• the historical context of the Stones’ American experiences

  • all American tours from 1964 to 1972, including ‘lost’, forgotten, or cancelled gigs

  • the Stones’ musical development from playing blues covers in small London clubs to becoming ‘the Greatest Rock and Roll band in the world’

  • censorship and controversy on the Ed Sullivan Show

  • controversy over Brian Jones’ dressing in Nazi uniform in Germany

  • revolutionary Weathermen protest of the Stones’ International Amphitheater gig in Chicago in 1969

  • feminist protests in California over the Stones’ brand of misogynist ‘cock rock’

  • encounters with Muddy Waters, Bob Dylan, Ken Kesey, James Brown, Andy Warhol, Abbie Hoffman, and Hugh Heffner

  • the Stones’ rivalry with The Beatles, both real and imagined

  • Jagger’s views about radical politics

  • the Stones’ relationship with the counterculture, and subsequent fall out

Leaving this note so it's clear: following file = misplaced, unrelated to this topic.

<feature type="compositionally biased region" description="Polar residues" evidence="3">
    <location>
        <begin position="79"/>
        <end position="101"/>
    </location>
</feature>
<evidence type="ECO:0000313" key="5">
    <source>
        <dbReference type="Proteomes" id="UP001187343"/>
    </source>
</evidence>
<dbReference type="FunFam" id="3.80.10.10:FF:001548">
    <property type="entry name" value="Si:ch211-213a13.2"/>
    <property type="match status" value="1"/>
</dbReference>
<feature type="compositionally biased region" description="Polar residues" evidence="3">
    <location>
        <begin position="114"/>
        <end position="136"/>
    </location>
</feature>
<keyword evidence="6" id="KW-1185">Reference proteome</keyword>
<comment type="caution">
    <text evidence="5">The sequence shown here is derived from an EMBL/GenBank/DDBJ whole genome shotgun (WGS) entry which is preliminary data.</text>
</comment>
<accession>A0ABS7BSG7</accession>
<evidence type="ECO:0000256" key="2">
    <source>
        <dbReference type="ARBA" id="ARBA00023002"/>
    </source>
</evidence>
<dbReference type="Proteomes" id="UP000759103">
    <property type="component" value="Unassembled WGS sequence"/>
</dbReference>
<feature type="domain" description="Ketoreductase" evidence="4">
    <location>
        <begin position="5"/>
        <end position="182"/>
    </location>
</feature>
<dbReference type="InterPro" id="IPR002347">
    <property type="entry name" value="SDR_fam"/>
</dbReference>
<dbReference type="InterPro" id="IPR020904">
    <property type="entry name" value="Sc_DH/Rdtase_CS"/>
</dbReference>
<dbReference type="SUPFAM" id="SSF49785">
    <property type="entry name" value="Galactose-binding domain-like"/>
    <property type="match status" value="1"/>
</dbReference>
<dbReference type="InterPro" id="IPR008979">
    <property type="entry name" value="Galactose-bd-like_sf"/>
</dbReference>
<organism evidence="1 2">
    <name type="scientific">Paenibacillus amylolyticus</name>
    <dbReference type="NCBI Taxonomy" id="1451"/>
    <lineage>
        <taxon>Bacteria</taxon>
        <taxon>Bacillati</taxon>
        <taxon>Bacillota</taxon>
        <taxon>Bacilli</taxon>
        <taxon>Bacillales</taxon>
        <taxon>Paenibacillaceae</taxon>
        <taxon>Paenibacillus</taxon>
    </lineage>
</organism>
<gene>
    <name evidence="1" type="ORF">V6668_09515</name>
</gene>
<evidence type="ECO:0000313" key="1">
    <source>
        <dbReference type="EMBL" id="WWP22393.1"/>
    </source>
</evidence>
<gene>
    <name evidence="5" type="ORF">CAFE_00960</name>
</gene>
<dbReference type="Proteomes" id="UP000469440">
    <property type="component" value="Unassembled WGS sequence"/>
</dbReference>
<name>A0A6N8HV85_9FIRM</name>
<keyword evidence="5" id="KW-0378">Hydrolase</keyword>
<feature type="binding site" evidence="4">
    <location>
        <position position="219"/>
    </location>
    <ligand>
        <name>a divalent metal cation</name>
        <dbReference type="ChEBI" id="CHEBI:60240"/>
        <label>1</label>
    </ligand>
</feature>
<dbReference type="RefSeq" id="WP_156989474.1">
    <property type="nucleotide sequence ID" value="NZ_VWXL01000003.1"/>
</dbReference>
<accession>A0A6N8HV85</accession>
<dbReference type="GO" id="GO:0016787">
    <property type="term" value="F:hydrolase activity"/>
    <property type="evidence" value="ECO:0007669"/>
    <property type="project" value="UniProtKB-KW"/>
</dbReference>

• the impact on the American market of the Redlands’ raid and ensuing drug trials

  • violence at Altamont, the Hells Angels, and Gimme Shelter

  • allegations that the Stones appropriated the music of black artists

  • touring with B. B. King, Chuck Berry, Ike and Tina Turner, and Stevie Wonder

  • ‘Sucking in the Seventies’ –- the Stones’ musical decline and popular longevity


While this book provides a historical treatment of the Rolling Stones and America in the Sixties, with thorough citing of sources required by historians and students, it is also written in a clear and accessible style to appeal to the widest potential audience. Stones’ fans will discover much new material here, that has been unearthed from obscure underground and alternative newspapers, as well as a previously unexplored reading of the Stones’ American journey, significantly just in time for 2022 - the 60th anniversary of the Stones’ formation, and also the 50th anniversary of their legendary 1972 American Tour.


Additional Information:

Seeking initial publication as well as Foreign Rights

approx. 110.000 words.

Rights: World